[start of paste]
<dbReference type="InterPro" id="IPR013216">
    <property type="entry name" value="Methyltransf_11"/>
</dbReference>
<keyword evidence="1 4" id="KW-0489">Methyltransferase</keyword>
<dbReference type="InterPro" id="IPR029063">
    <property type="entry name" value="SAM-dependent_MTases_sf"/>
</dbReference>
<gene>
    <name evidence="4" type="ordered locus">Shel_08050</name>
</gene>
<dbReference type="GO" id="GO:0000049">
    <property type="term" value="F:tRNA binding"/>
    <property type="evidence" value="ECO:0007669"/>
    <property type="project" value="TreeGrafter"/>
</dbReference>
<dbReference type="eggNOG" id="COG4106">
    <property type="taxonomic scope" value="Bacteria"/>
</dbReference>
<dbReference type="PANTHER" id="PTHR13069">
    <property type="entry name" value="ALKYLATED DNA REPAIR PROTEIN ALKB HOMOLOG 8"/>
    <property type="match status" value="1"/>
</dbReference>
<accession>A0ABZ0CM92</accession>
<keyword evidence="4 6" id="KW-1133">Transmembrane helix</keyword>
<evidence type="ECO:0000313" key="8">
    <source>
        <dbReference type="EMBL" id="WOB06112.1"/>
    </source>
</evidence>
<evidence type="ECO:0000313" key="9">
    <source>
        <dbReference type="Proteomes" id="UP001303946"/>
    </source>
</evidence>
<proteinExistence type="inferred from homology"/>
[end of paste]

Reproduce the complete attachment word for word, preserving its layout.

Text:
<dbReference type="InterPro" id="IPR013216">
    <property type="entry name" value="Methyltransf_11"/>
</dbReference>
<keyword evidence="1 4" id="KW-0489">Methyltransferase</keyword>
<dbReference type="InterPro" id="IPR029063">
    <property type="entry name" value="SAM-dependent_MTases_sf"/>
</dbReference>
<gene>
    <name evidence="4" type="ordered locus">Shel_08050</name>
</gene>
<dbReference type="GO" id="GO:0000049">
    <property type="term" value="F:tRNA binding"/>
    <property type="evidence" value="ECO:0007669"/>
    <property type="project" value="TreeGrafter"/>
</dbReference>
<dbReference type="eggNOG" id="COG4106">
    <property type="taxonomic scope" value="Bacteria"/>
</dbReference>
<dbReference type="PANTHER" id="PTHR13069">
    <property type="entry name" value="ALKYLATED DNA REPAIR PROTEIN ALKB HOMOLOG 8"/>
    <property type="match status" value="1"/>
</dbReference>
<accession>A0ABZ0CM92</accession>
<keyword evidence="4 6" id="KW-1133">Transmembrane helix</keyword>
<evidence type="ECO:0000313" key="8">
    <source>
        <dbReference type="EMBL" id="WOB06112.1"/>
    </source>
</evidence>
<evidence type="ECO:0000313" key="9">
    <source>
        <dbReference type="Proteomes" id="UP001303946"/>
    </source>
</evidence>
<proteinExistence type="inferred from homology"/>